How and where do your stories fit into your presentations?
In the last couple of posts, we looked at the power of stories to emotionally connect our message to our audience. If they can feel what we are saying as well as hear it, the impact will be higher and we can therefore deliver more value.
The last post talked about building your library of stories using techniques like the A-Z list. Once they’ve done it, some people are concerned that they’ll need to remember or create a new story for each presentation that they give. Luckily, for those who are busy, it’s rarely the case that you need to do this.
Most stories, anecdotes and experiences can be tailored and tweaked to match a variety of contexts and presentations. This doesn’t mean that you should change the story entirely and lie to people, but that you can emphasise certain things and downplay, or even remove other parts of the story.
As an example, I take my story from the A-Z about working in a job with a lot of office politics where I felt unhappy and demotivated. Here are some key points of the story, both positive and negative.
· I worked in a radio sales team for a cluster of five, well ranked radio stations in the DC area.
· My job was very simple (admin support) and so I didn’t feel challenged or that I was learning much.
· Most the sales team earned only commission so they were under pressure to keep selling. As a result, requests came to me with a lot of urgency.
· My salary wasn’t very good ($26,000 a year) relative to the living costs and amount of time spent travelling.
· My commute was long (~90 minutes each way for 50km of mostly highway) and frequently unpredictable. Sometimes it would be smooth. At others times traffic would stall for half an hour or more.
· I asked of and shared things with colleagues and in several cases those things were passed on to managers or others who I didn’t plan to share with. I became very guarded with what I said to whom and didn’t feel safe or able to be open.
· We had the chance to meet quite a few celebrity musicians who came to the office. This was great fun and interesting.
· A couple of the DJs got on well with me and even featured me on their shows from time to time. I was something of a novelty being an Englishman in the office. One colleague even asked me to record her voicemail message in my poshest accent.
· My voice was used for some commercials and sound bites. I learned a bit about vocal recording.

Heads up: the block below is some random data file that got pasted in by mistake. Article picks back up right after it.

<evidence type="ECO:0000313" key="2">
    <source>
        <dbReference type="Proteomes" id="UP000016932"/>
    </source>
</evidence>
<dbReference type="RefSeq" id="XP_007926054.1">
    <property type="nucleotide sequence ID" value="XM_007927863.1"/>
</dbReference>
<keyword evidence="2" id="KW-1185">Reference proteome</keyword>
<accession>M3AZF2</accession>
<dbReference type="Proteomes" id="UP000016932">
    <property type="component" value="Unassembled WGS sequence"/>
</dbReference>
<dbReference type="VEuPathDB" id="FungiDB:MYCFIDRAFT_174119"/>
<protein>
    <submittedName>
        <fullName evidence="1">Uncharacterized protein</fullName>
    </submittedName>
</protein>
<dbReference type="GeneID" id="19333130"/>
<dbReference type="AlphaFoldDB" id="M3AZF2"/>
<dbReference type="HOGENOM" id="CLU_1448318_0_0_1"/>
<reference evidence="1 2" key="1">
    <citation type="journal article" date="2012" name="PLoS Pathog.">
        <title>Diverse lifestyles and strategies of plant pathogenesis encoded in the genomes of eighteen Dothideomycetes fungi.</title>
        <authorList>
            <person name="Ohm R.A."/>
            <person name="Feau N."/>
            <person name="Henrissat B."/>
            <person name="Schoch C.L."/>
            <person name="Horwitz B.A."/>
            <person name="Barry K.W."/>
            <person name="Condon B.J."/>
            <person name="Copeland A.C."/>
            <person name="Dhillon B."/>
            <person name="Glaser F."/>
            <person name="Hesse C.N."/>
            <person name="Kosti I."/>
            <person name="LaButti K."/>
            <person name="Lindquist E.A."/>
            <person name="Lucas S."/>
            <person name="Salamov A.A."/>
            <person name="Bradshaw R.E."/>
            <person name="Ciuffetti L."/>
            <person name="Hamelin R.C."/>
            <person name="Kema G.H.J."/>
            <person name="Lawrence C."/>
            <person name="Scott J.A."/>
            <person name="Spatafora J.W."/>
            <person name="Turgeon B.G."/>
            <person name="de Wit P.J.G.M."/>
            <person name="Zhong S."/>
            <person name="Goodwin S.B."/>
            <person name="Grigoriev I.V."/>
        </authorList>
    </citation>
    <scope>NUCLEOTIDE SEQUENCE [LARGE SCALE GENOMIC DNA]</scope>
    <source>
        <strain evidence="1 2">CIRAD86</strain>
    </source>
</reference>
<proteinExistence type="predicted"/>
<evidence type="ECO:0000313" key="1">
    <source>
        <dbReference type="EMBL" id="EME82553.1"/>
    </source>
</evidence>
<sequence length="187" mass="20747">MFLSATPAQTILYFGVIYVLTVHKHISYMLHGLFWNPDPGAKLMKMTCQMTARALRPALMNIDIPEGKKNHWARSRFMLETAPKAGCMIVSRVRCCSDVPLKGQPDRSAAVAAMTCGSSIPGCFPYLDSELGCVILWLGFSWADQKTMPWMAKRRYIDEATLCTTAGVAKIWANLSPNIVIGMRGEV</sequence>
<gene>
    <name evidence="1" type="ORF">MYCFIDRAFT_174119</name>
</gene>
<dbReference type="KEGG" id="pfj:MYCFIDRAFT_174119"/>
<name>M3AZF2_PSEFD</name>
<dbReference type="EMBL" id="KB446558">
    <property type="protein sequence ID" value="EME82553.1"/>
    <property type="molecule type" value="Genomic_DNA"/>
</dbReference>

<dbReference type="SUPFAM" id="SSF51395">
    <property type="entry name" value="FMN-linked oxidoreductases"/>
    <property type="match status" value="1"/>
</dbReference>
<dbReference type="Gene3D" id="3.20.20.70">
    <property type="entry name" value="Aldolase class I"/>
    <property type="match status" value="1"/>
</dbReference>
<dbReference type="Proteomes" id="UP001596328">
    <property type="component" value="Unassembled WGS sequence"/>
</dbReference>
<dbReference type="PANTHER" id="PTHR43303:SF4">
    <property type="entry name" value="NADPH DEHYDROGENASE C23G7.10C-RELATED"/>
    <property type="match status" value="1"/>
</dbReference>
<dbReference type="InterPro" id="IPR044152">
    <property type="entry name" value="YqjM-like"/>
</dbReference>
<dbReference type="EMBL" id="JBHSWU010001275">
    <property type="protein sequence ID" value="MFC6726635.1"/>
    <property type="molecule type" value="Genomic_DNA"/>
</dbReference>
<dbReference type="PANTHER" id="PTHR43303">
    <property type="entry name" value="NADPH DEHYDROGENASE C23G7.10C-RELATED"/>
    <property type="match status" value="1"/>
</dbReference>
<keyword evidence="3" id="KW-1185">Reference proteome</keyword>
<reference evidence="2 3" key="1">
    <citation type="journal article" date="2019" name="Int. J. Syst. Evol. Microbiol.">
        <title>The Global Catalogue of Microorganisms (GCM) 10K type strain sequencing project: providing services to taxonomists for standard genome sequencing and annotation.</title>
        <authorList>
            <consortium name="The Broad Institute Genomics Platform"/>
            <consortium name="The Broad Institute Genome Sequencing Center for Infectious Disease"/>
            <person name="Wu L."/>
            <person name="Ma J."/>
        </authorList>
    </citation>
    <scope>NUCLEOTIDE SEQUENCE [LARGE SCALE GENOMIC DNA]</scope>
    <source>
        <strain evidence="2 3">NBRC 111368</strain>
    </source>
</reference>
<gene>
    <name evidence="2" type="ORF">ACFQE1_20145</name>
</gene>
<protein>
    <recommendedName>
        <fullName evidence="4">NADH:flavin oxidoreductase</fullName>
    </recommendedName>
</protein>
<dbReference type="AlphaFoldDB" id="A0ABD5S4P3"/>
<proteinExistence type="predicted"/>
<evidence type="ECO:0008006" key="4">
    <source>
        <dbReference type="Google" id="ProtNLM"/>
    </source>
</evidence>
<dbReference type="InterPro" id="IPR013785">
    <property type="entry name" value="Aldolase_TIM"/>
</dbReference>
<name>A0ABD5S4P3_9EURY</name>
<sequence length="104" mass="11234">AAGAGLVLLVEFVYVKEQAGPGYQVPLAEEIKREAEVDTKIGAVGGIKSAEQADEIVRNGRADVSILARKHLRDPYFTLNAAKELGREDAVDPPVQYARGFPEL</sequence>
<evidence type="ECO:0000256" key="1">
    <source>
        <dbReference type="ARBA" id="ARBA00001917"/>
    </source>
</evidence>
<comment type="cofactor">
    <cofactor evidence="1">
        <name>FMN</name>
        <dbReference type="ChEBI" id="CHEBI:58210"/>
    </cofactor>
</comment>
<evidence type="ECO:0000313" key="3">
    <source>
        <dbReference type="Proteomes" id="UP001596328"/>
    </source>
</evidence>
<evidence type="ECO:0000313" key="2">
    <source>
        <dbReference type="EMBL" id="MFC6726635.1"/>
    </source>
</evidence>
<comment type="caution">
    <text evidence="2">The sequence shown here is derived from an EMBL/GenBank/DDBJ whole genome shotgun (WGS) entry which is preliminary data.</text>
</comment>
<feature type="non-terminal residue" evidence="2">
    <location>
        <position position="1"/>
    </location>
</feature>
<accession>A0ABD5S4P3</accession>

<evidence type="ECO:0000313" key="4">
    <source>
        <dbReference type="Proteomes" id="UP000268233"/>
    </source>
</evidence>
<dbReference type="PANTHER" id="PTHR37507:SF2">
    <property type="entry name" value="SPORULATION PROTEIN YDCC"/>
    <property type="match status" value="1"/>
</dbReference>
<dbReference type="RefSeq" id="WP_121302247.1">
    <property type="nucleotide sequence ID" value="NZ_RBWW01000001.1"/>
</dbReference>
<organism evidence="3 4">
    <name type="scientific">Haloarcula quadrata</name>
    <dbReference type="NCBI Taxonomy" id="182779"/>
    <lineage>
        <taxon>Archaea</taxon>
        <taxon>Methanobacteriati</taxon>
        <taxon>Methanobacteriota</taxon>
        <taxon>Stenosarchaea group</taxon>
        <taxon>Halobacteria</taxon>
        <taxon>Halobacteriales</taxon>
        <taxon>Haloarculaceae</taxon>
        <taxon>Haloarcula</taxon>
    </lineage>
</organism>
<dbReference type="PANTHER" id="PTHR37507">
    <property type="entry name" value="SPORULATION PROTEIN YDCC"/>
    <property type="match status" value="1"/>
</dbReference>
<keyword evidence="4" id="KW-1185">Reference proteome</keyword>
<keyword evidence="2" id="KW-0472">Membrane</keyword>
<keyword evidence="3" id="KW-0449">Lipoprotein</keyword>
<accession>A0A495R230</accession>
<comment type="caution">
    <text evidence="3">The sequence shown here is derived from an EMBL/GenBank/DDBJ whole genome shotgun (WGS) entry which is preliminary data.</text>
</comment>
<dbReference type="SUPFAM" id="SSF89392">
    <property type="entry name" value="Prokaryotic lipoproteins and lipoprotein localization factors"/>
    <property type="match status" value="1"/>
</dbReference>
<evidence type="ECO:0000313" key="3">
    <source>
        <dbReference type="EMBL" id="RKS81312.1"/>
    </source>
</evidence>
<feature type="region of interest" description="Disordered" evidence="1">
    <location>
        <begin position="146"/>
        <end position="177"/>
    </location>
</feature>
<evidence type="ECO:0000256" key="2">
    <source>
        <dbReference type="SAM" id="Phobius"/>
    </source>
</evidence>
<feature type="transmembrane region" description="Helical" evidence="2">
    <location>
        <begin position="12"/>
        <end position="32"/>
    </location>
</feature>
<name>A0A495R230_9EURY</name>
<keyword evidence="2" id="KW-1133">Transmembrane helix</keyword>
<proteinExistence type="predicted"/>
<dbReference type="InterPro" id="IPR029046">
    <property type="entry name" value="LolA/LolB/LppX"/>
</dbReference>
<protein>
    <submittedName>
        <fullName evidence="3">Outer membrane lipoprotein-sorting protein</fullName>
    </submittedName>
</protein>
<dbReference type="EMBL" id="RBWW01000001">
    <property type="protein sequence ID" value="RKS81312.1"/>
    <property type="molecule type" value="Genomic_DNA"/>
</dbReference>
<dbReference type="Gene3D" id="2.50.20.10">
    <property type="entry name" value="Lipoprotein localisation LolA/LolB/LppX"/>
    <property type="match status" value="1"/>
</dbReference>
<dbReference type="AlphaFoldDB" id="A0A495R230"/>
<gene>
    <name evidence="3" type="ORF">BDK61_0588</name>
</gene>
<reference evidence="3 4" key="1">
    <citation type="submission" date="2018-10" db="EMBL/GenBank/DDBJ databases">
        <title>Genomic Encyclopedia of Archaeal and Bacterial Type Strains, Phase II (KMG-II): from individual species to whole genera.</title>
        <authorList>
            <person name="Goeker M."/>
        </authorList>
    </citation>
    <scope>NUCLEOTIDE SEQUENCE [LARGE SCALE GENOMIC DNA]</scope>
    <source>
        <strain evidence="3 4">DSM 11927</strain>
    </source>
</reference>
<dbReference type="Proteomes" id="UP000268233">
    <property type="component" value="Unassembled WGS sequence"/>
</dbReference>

This story can be told in so many ways providing I tailor it to the topic or point of my presentation.
· I emphasise the struggles in talking about badly matched jobs and employees (I shouldn’t have stayed there).
· The struggles can also be used as lessons on motivation and engagement at work. This story formed one of two central themes for a motivational speaking engagement I delivered recently (see the picture above). As it discussed internal and external motivation, I focused on my failure to get clarity at work, the challenges in the job and my emotional reactions.
· In talking from a company’s perspective, I can use the story to show how an employee’s engagement and results delivery fall when the environment is poor. In this, I could talk about my managers’ feelings and experiences (or my best estimation of them since I never knew exactly how they felt).
· The story can be funny if I skip the negative emotions and make them more comically exaggerated. A colleague sharing something private to the boss could turn into a funny conversation as I act out trying to explain that, “what I really meant was…”. In this I can also play up being a ‘celebrity’ because of my accent, as that led to some amusing situations, especially as I tried to understand American slang.
· If I’m discussing the power of words and impact on people, I need to focus on how some of our DJs were very well known in the area. People told me frequently how much they paid attention because that particular DJ was speaking. I also saw it in the endorsement and sponsorship fees they received. People cared what they thought.
· When appreciating the skills of others, I look to my experiences with voice recording and, in particular, how much work it was for sound engineers when voice artists aren’t so careful how they record. Now I take a lot more care of how I record, when I speak, what I say and how I leave gaps before re-recording a part after a mistake (it’s easier for the engineer to cut that sound bite out if it’s not all mixed in with other parts).
In each case, the core of the story remains the same. I simply adjust which parts are focused on to give the main message.
Please remember that in storytelling, one of the most powerful components are the emotions and feelings that occur during the events. Facts can be valuable and relevant to the message but people don’t connect to them in the way that they do to emotions. Making it dry doesn’t make people want to pay attention and listen. Making people feel and empathise with the characters in your stories can work. In one exercise, I deliver the same story twice. Once, short and to the point with the facts, and then with the full emotional content and people have started crying the second time I tell it, even when they know what is going to happen.
Feelings and emotions make a strong impact. Tailor your stories your message. Show the feelings.
We feel because we’re human.
We like to listen to others who speak to us as humans.